7. Arthur, not sure why you are experiencing the problems you are having. The boat in the pictures in the instructions were built from the laser cut parts in the kit and before being released M.E. also had two independent builders assemble the kit as well as part of the proof of production and the only issues were tweaks to the instructions for better clarification of terms for new builders. This is a standard practice I have asked M.E. to do with all kits I have done for them. I also purchased 1/24 scale sailor figures for my build, not to be included with the kit just for my own display purposes. See attachments. Here is an image of the rear cockpit area using the laser cut parts from the kit. Here is just the hull completed with all the laser cut parts from the kit and all fitting well. As for the quality of the wood in the kit's Basswood that I have no control over; however, they do supply me all the materials used. Good luck with the rest of your build, should be smooth sailing here on out.
  8. Michael, great brass work on the lantern. I am looking forward to the engine build which is the part I enjoy the most in my builds. Have a great day!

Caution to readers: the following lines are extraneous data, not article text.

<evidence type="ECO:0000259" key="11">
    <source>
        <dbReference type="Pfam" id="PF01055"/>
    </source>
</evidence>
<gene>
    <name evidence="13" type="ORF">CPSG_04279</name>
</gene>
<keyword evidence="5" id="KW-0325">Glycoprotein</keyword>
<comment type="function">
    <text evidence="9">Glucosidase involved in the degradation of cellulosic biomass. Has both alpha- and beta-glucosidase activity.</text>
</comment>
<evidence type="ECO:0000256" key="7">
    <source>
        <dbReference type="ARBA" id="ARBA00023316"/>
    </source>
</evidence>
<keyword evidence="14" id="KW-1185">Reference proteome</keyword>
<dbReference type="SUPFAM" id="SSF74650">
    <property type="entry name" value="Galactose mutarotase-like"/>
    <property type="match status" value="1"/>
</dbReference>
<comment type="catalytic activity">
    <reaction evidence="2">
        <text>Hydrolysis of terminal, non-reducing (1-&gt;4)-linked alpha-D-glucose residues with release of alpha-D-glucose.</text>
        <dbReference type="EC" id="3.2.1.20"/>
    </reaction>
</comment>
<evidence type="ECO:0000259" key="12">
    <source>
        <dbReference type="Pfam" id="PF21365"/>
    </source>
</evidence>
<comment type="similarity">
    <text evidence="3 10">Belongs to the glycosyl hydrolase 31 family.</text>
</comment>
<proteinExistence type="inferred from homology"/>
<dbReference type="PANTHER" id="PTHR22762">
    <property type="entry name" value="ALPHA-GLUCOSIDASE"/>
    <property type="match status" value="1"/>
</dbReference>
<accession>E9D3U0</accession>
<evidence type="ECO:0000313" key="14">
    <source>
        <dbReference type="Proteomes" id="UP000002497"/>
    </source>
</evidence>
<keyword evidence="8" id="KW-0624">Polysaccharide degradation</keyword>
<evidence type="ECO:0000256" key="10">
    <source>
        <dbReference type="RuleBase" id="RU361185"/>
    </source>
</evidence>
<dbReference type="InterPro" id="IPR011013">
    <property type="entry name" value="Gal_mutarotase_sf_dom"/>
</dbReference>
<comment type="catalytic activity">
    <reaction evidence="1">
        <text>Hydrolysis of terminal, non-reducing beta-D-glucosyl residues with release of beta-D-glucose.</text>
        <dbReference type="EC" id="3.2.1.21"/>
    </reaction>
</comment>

9. Jon, I emailed Marvin and he said yes to the 1,000 or more discount. Email him with the size and quantity and he will give you a cost. I have known Marvin for years he is honest and fair. Have a great day and keep up the great job you are doing.
  10. Jon, are you aware of these Marvin is set up to sell these in bulk packs of 1,000 for members of this site. You might want to check out the various sizes they offer, this is the smallest and you may need magnification to use them. I have used these and other items they offer in my builds. Just FYI Ken https://model-motorcars.myshopify.com/collections/small-parts-hardware/products/rivet-04-mm-head-diameter-brass-k069
  11. Welcome aboard from a fellow Canadian now living in California. You have come to the right site to learn!
  12. Welcome aboard! A Canadian born in Marathon, Ontario retired and living in California. You will learn a great deal on this site,
  13. Gerald, just another fantastic build that you should be very proud of accomplishing! Now what may be next?
  14. Guilty as charged! I will look forward to your progress and feedback. Just a note again on the plans they were 100% size when sent to Model Expo so the size increase is due to what I mentioned above about reproduction. When designing kits the challenge is always the instructions. M.E. wants short and sweet and as few pages as possible while some builders need ever nut and bolt explained. I always try to put myself in the builder's head while writing the instructions and strike a happy compromise between novice and experienced. Keep up the great build you have going.